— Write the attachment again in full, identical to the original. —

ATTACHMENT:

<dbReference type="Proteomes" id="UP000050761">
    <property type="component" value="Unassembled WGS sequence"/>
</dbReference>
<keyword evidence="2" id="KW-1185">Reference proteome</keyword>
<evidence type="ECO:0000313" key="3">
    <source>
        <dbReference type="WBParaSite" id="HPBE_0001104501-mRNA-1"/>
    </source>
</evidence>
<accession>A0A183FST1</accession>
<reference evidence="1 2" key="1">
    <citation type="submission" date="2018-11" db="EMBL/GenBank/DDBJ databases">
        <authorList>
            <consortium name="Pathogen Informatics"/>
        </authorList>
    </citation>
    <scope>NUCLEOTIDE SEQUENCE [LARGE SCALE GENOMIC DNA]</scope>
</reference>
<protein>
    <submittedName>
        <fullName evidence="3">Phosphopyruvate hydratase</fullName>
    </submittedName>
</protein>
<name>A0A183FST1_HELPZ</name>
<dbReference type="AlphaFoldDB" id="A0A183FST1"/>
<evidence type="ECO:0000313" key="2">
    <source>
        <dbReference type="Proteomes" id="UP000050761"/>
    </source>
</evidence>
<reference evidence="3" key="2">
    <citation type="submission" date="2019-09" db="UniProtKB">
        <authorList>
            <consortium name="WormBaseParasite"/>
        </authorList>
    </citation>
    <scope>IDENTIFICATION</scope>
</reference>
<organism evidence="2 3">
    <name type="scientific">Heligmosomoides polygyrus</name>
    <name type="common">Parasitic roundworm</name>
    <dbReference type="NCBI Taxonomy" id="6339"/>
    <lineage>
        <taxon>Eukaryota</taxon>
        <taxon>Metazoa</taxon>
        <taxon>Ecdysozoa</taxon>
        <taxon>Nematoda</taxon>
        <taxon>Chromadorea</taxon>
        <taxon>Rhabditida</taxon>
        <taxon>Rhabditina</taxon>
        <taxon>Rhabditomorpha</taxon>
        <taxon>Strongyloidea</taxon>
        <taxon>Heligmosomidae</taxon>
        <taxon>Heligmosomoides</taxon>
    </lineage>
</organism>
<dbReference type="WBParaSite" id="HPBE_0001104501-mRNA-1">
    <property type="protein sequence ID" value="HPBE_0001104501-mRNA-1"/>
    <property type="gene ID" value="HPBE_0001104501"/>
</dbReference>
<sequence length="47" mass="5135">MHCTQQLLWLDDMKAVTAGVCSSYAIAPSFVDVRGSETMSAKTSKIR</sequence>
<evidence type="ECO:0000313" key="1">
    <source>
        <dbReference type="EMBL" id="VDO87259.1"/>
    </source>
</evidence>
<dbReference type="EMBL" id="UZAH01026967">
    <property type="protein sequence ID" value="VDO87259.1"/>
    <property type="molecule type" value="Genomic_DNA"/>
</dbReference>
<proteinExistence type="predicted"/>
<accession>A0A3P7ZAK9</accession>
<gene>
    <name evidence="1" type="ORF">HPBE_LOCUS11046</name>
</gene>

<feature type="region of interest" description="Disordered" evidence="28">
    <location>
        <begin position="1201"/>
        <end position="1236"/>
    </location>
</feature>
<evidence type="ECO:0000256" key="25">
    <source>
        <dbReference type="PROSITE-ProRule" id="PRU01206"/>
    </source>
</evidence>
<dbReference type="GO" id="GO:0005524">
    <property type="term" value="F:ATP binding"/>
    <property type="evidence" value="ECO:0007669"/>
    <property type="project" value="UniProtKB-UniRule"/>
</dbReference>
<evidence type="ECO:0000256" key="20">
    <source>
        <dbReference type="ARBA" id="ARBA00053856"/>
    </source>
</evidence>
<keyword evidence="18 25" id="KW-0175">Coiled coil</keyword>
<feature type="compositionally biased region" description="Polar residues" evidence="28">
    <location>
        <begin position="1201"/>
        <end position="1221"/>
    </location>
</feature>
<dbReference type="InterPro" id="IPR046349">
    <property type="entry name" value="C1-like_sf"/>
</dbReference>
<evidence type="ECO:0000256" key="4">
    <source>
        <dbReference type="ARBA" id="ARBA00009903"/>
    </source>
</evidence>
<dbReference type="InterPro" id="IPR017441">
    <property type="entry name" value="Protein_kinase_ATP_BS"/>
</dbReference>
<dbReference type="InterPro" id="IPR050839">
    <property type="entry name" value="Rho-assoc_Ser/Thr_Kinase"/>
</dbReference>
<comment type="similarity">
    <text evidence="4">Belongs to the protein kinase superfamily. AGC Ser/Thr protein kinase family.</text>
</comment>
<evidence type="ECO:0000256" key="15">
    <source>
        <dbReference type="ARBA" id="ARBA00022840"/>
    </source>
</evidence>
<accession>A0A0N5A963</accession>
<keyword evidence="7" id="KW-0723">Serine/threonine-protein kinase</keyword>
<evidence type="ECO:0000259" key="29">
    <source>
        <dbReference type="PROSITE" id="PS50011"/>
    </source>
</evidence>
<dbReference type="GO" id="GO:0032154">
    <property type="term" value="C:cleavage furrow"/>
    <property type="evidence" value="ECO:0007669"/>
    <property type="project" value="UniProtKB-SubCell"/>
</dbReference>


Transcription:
<dbReference type="Proteomes" id="UP000050761">
    <property type="component" value="Unassembled WGS sequence"/>
</dbReference>
<keyword evidence="2" id="KW-1185">Reference proteome</keyword>
<evidence type="ECO:0000313" key="3">
    <source>
        <dbReference type="WBParaSite" id="HPBE_0001104501-mRNA-1"/>
    </source>
</evidence>
<accession>A0A183FST1</accession>
<reference evidence="1 2" key="1">
    <citation type="submission" date="2018-11" db="EMBL/GenBank/DDBJ databases">
        <authorList>
            <consortium name="Pathogen Informatics"/>
        </authorList>
    </citation>
    <scope>NUCLEOTIDE SEQUENCE [LARGE SCALE GENOMIC DNA]</scope>
</reference>
<protein>
    <submittedName>
        <fullName evidence="3">Phosphopyruvate hydratase</fullName>
    </submittedName>
</protein>
<name>A0A183FST1_HELPZ</name>
<dbReference type="AlphaFoldDB" id="A0A183FST1"/>
<evidence type="ECO:0000313" key="2">
    <source>
        <dbReference type="Proteomes" id="UP000050761"/>
    </source>
</evidence>
<reference evidence="3" key="2">
    <citation type="submission" date="2019-09" db="UniProtKB">
        <authorList>
            <consortium name="WormBaseParasite"/>
        </authorList>
    </citation>
    <scope>IDENTIFICATION</scope>
</reference>
<organism evidence="2 3">
    <name type="scientific">Heligmosomoides polygyrus</name>
    <name type="common">Parasitic roundworm</name>
    <dbReference type="NCBI Taxonomy" id="6339"/>
    <lineage>
        <taxon>Eukaryota</taxon>
        <taxon>Metazoa</taxon>
        <taxon>Ecdysozoa</taxon>
        <taxon>Nematoda</taxon>
        <taxon>Chromadorea</taxon>
        <taxon>Rhabditida</taxon>
        <taxon>Rhabditina</taxon>
        <taxon>Rhabditomorpha</taxon>
        <taxon>Strongyloidea</taxon>
        <taxon>Heligmosomidae</taxon>
        <taxon>Heligmosomoides</taxon>
    </lineage>
</organism>
<dbReference type="WBParaSite" id="HPBE_0001104501-mRNA-1">
    <property type="protein sequence ID" value="HPBE_0001104501-mRNA-1"/>
    <property type="gene ID" value="HPBE_0001104501"/>
</dbReference>
<sequence length="47" mass="5135">MHCTQQLLWLDDMKAVTAGVCSSYAIAPSFVDVRGSETMSAKTSKIR</sequence>
<evidence type="ECO:0000313" key="1">
    <source>
        <dbReference type="EMBL" id="VDO87259.1"/>
    </source>
</evidence>
<dbReference type="EMBL" id="UZAH01026967">
    <property type="protein sequence ID" value="VDO87259.1"/>
    <property type="molecule type" value="Genomic_DNA"/>
</dbReference>
<proteinExistence type="predicted"/>
<accession>A0A3P7ZAK9</accession>
<gene>
    <name evidence="1" type="ORF">HPBE_LOCUS11046</name>
</gene>

<feature type="region of interest" description="Disordered" evidence="28">
    <location>
        <begin position="1201"/>
        <end position="1236"/>
    </location>
</feature>
<evidence type="ECO:0000256" key="25">
    <source>
        <dbReference type="PROSITE-ProRule" id="PRU01206"/>
    </source>
</evidence>
<dbReference type="GO" id="GO:0005524">
    <property type="term" value="F:ATP binding"/>
    <property type="evidence" value="ECO:0007669"/>
    <property type="project" value="UniProtKB-UniRule"/>
</dbReference>
<evidence type="ECO:0000256" key="20">
    <source>
        <dbReference type="ARBA" id="ARBA00053856"/>
    </source>
</evidence>
<keyword evidence="18 25" id="KW-0175">Coiled coil</keyword>
<feature type="compositionally biased region" description="Polar residues" evidence="28">
    <location>
        <begin position="1201"/>
        <end position="1221"/>
    </location>
</feature>
<dbReference type="InterPro" id="IPR046349">
    <property type="entry name" value="C1-like_sf"/>
</dbReference>
<evidence type="ECO:0000256" key="4">
    <source>
        <dbReference type="ARBA" id="ARBA00009903"/>
    </source>
</evidence>
<dbReference type="InterPro" id="IPR017441">
    <property type="entry name" value="Protein_kinase_ATP_BS"/>
</dbReference>
<dbReference type="InterPro" id="IPR050839">
    <property type="entry name" value="Rho-assoc_Ser/Thr_Kinase"/>
</dbReference>
<comment type="similarity">
    <text evidence="4">Belongs to the protein kinase superfamily. AGC Ser/Thr protein kinase family.</text>
</comment>
<evidence type="ECO:0000256" key="15">
    <source>
        <dbReference type="ARBA" id="ARBA00022840"/>
    </source>
</evidence>
<accession>A0A0N5A963</accession>
<keyword evidence="7" id="KW-0723">Serine/threonine-protein kinase</keyword>
<evidence type="ECO:0000259" key="29">
    <source>
        <dbReference type="PROSITE" id="PS50011"/>
    </source>
</evidence>
<dbReference type="GO" id="GO:0032154">
    <property type="term" value="C:cleavage furrow"/>
    <property type="evidence" value="ECO:0007669"/>
    <property type="project" value="UniProtKB-SubCell"/>
</dbReference>